A: With some system architectures, all of the data (application, graphics, and I/O) passes through main memory, thereby impacting total system performance. With the TDZ 2000, a high-speed dedicated frame buffer and texture memory offload the main system, leaving it free to perform other tasks. Even though it might appear that the single main-memory architecture would provide larger internal bandwidth, shared access to a single blob of memory is in fact performance limiting. Multiple pieces of memory strategically placed in a workstation architecture provide unrestricted access to memory, thus maximizing performance. For example, the power performers of the TDZ 2000 family can provide a total system bandwidth of 6.0 Gbytes/sec.

Q: What are your plans for improving graphics performance in the future?

A: We will continue to design next-generation systems using the latest and fastest processors, memory devices, and peripherals. We also continue to invest in driver technology, as well as in our relationships with software vendors and peripheral and BIOS manufacturers.

For the IBM IntelliStation, the system processor and memory manage model data, and a custom chip and separate memory perform rasterization. The AGP 2X graphics box represents either the IBM Fire GL1 card, which uses the system processor to do geometry processing, or the Intense3D Wildcat 4000 card, which has a special-purpose chip to do this task.

SGI Visual Workstation

By Zahid Hussain, Chief Engineer, Workstation Div., Silicon Graphics Inc.

Q: How does SGI's new Visual Workstation handle graphics?

A: The Silicon Graphics Visual Workstations use the Cobalt graphics engine to deliver 2D and 3D graphics performance. Cobalt is optimized for standard APIs including OpenGL, OpenGL Optimizer, Direct Draw, and GDI. Cobalt has advanced OpenGL extensions that are available to software partners so that they can take advantage of the latest graphics and media features from SGI.

Cobalt consists of a geometry pipeline that performs transforms, lighting, and line and triangle rasterization--coupled with a rasterization pipeline that performs 3D pixel rasterization operations such as shading, texturing, z-buffering, and stenciling. Cobalt enables dynamic allocation and assignment of graphics memory (including frame buffer, z buffer, overlay, and texture) in the system memory. This capability provides the system with sufficient memory to handle the operating-system requirements, as well as the graphics requirements like the frame buffer to support resolutions as high as 1,920 x 1,200 pixels at 32-bit color depth, and dedicated texture memory of up to 90% of the system memory capacity.

Q: What are the advantages of this architecture?

A: The Visual Workstations are built on an Integrated Visual Computing (IVC) architecture that supports a native implementation of Microsoft Windows NT. The highly tuned IVC architecture leverages dual-capable Intel Pentium II processors (Silicon Graphics 320) or quad-capable Pentium II Xeon processors (Silicon Graphics 540) for the industry's most scalable graphics workstation. High-speed interconnects include a 3.2-Gbyte/sec memory bus that is six times the bandwidth of AGP 2X, and a 1.6-Gbyte/sec bidirectional I/O bus that is 12 times the bandwidth of a traditional 32-bit PCI bus. The system also offers two independent 64-bit PCI buses for increased bandwidth and reduced bus contention to support high-speed storage devices, multiple networking protocols, and other PCI-based peripherals.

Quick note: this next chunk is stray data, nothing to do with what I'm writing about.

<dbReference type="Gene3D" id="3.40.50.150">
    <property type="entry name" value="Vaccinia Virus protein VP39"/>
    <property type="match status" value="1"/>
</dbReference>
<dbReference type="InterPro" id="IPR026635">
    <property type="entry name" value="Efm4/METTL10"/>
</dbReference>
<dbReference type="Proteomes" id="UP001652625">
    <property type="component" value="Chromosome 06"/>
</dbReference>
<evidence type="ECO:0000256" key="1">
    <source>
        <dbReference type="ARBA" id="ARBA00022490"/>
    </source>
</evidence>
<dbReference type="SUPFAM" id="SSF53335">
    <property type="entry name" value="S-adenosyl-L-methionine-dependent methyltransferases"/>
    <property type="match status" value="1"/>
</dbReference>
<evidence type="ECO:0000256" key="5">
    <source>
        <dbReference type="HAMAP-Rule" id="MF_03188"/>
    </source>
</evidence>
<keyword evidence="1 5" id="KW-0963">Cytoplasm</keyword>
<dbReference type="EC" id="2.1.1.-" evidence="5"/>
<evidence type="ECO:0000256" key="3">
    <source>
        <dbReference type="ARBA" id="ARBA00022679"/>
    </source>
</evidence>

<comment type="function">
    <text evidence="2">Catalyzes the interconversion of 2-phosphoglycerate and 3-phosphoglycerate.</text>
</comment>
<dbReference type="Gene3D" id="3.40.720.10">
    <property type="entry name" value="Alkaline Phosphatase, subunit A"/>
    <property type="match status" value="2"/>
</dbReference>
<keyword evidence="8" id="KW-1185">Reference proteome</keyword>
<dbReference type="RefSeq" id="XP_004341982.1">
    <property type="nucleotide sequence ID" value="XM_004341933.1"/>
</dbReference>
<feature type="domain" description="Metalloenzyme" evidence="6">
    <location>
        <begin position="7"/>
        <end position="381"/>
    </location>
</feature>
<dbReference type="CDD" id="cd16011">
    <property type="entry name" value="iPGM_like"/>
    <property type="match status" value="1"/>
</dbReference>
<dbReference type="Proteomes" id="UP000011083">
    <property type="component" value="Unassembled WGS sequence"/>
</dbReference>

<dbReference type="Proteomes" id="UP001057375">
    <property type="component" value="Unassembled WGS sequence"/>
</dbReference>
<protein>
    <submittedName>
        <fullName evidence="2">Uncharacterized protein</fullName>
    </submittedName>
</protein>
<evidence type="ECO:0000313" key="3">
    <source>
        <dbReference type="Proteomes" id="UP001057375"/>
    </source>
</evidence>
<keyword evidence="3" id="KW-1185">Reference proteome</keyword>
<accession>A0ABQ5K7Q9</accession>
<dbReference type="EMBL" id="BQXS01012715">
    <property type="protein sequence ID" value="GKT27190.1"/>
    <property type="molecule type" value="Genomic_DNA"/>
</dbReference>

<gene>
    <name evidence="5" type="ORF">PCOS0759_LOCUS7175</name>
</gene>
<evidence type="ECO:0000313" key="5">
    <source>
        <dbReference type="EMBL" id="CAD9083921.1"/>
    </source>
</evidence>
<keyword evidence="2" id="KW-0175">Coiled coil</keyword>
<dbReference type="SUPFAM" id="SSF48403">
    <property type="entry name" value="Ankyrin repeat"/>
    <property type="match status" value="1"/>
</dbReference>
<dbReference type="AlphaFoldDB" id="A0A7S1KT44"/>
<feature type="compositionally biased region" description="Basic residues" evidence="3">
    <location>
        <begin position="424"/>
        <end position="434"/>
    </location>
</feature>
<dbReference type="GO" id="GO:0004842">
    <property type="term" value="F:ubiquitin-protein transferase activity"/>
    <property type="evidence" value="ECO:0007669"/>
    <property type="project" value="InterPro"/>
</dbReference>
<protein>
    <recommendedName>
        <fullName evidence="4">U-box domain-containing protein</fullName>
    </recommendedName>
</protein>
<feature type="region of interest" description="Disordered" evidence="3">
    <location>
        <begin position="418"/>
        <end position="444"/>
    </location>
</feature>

Because of their integrated hardware-accelerated Cobalt graphics, fast networking, built-in audio and video, and high-speed, high-bandwidth bus infrastructure, the workstations can efficiently handle large amounts of data. The Visual Workstation system particularly suits applications that require the creation, processing, and manipulation of complex, real-time visual data. Tight integration of system components lowers overall cost and provides both the bandwidth and the processing power to support extremely large 2D images, 3D models, visual databases of geometry and textures, and multiple streams of uncompressed digital video I/O.

Q: What are your plans for improving graphics performance in the future?

A: By leveraging the advancements of the Intel Pentium processor family, the Silicon Graphics Visual Workstation will achieve improvements in graphics performance as measured by Glperf, Viewperf, and applications benchmarks. This accomplishment is in contrast to accelerated AGP cards with geometry accelerators that are CPU independent. The Cobalt graphics engine is designed to support future processors and front-side bus architectures from Intel, thereby providing for even greater bandwidth and performance. In addition, future feature enhancements to Cobalt will deliver a richer visual experience.

SGI's Unified Memory Architecture embeds graphics acceleration into the ASIC chipset for its Visual Workstation line. The chipset connects with main memory via a 3.2-Gbyte/sec bus, which has six times the bandwidth of the 512-Mbyte/sec AGP 2X bus.